Global Wellness Institute Roundtable: “Redefining Workplace Wellness” July 2015
10 Ways That Workplace Wellness Must Evolve in the Future Read full report
#3 in Series: Embrace Technology Opportunities, from Telemedicine to Mobile
Technology, the experts concurred, is very much a “double-edged sword” as it’s also rapidly delivering so many once-unimaginable tools that are workplace health’s friend. Telemedicine, allowing workers to connect with doctors via phone, text and online, is a major, more prevention-focused opportunity for employees’ physical and mental health. Multichannel, 24/7 communications with medical professionals let employees get care from doctors before they are very sick, and companies like Zappos are turning to companies like subscription-based Turntable Health for primary care support.
And Dr. Pelletier, Clinical Professor of Medicine, University of Arizona & University of California Schools of Medicine, stressed that telemedicine, online coaching and the new storm of mobile platforms/apps are allowing employers to reach and support the hardest-to-reach worker populations: remote/at-home workers and isolated offshore/global populations.
Dondeena Bradley (global head of Innovation) and Theresa DiMasi (editor in chief) at Weight Watchers, which hosts thousands of support meetings for its members every week, stressed the importance of multichannel technology for meeting peoples’ demands. The more that personalized, easy and immediate technology support can be available to enable healthier choices on demand, the more likely people will stay on their path to a better self. They reinforced that this on-demand healthy info and support via apps will become more “holistic” in the future, yet people will still want a mix of face-to face and digital support.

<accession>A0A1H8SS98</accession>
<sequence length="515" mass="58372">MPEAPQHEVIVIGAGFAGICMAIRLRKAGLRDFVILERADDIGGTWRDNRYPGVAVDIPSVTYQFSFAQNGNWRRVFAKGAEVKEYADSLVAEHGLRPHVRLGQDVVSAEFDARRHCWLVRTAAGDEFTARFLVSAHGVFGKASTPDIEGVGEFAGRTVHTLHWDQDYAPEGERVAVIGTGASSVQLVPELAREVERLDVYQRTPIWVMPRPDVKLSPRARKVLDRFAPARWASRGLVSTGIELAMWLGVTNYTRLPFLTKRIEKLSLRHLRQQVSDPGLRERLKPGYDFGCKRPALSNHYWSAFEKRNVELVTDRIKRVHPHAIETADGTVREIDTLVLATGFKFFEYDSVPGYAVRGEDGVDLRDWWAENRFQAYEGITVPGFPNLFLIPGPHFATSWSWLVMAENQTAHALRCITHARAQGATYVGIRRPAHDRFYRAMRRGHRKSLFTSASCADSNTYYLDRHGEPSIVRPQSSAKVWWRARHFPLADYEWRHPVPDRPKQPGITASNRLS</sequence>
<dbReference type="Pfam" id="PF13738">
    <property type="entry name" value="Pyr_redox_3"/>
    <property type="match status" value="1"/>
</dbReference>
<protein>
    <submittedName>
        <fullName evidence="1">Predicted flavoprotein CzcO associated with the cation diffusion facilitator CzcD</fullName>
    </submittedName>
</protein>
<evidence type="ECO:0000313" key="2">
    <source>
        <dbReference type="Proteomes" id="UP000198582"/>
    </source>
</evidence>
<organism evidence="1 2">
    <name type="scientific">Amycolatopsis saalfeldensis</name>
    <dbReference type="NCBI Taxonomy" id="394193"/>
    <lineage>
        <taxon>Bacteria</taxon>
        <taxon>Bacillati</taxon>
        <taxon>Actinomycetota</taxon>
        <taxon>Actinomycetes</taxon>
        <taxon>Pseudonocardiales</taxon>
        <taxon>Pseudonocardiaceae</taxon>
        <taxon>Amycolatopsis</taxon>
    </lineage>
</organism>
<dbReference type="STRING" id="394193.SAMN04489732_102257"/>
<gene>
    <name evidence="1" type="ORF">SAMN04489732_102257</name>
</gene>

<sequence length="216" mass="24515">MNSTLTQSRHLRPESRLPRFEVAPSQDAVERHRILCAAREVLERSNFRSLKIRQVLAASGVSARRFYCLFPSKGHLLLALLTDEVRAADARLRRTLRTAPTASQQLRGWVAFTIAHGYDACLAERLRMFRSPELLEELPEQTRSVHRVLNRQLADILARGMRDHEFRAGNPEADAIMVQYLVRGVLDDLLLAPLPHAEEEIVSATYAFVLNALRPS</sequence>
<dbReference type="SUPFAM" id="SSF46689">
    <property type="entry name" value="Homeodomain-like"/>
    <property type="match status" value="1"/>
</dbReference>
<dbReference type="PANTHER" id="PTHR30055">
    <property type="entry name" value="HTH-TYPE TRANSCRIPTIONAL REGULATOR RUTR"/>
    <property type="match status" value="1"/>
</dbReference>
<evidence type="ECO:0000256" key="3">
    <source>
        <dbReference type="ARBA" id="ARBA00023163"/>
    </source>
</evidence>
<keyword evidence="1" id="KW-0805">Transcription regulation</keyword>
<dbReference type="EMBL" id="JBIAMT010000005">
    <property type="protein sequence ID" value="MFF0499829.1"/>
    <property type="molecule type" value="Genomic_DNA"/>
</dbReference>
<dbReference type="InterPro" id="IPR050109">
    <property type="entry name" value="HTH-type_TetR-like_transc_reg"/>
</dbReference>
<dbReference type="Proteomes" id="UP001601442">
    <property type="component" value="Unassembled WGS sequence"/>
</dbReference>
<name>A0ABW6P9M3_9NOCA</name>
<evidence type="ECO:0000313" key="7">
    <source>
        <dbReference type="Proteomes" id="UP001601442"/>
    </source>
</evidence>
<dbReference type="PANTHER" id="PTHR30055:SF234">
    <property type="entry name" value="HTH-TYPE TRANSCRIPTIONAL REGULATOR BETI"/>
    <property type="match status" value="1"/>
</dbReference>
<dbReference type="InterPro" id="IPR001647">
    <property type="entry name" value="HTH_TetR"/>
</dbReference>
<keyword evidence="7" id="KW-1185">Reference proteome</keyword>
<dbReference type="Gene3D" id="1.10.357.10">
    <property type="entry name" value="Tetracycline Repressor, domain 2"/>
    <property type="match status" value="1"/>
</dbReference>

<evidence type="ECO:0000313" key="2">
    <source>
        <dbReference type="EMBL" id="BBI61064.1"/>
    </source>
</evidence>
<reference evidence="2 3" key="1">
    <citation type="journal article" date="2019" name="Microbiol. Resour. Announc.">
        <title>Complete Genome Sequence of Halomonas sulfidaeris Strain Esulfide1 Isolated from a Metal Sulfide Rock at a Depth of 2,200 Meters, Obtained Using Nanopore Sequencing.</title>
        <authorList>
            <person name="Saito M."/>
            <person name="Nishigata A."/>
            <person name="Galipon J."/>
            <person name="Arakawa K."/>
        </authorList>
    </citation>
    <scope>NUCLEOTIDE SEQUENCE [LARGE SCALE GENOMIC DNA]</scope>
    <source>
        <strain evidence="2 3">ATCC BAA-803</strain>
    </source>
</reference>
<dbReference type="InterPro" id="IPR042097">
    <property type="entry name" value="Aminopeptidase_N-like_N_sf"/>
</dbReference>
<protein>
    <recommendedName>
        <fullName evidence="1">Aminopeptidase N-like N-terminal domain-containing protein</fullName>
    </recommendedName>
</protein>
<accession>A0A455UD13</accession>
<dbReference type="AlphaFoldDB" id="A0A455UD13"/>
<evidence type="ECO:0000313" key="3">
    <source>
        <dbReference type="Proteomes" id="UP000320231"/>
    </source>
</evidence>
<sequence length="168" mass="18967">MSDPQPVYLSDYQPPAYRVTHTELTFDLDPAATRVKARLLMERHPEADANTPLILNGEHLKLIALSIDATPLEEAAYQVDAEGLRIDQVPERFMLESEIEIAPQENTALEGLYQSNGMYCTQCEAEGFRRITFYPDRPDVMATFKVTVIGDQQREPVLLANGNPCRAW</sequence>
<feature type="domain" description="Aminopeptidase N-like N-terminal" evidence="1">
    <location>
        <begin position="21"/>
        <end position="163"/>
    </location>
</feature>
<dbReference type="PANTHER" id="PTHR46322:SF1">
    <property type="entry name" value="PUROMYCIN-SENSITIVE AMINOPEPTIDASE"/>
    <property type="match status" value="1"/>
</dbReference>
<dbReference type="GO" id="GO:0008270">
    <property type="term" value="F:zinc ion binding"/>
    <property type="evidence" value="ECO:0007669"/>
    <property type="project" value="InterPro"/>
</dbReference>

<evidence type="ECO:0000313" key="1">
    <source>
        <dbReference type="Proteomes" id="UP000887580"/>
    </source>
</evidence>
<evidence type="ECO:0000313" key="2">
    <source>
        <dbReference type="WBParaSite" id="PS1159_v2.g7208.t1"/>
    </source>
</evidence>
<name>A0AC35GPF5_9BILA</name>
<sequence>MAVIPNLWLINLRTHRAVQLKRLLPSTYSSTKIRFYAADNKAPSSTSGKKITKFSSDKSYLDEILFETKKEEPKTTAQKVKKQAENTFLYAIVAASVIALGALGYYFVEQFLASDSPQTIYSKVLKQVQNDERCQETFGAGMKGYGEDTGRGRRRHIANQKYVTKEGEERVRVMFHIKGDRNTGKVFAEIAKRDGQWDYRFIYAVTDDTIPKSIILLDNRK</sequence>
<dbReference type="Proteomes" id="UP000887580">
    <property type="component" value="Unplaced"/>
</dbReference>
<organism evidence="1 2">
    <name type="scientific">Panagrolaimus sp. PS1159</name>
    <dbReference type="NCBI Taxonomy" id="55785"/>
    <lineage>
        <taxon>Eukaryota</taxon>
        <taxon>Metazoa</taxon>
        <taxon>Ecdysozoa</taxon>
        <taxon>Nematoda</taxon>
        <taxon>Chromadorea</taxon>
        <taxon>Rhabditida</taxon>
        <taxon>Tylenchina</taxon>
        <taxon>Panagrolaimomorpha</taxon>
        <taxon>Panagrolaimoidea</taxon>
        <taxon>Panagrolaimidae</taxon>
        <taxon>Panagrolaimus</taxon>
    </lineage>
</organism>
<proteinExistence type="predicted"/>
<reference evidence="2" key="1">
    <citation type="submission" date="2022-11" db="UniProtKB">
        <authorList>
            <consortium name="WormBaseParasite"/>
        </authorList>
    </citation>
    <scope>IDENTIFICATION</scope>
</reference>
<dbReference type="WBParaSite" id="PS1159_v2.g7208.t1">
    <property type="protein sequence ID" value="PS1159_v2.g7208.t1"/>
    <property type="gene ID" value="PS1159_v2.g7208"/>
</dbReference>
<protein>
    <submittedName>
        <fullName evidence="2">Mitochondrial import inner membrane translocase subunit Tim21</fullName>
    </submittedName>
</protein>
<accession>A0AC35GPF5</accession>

The use of health-tracking wearable devices/apps now grabs headlines, and a Healthiest Employer survey (7/2015) found that 25 percent of U.S. workplaces now use activity trackers and digital devices to capture workers’ health info/activity. But Dr. Pelletier noted that the future will look very different: Rather than clunky wearables, invisible, ingestible nanotechnology, wireless Bluetooth and the next generations of the AppleWatch will capture a broad spectrum of employees’ biometric data effortlessly and around the clock.
Mim Senft, wellness director, Optum at Goldman Sachs, cautioned that the negative side of all this technology-enabled transparency into workers’ personal health info (PHI) is the serious, mounting data breaches. And she argued that in the future, “what’s private and what’s not will go through many iterations, and workers’ PHI will need to be defined, redefined and protected.”
Whether they’re tools like sensors in employees’ chairs that alert them when they need to stretch/move, or all the proliferating sleep, meditation or workplace vacation technologies, there are huge, future opportunities to harness technology to much better manage an employee’s physical and mental health. And technology will radically change the design and delivery of workplace programs worldwide.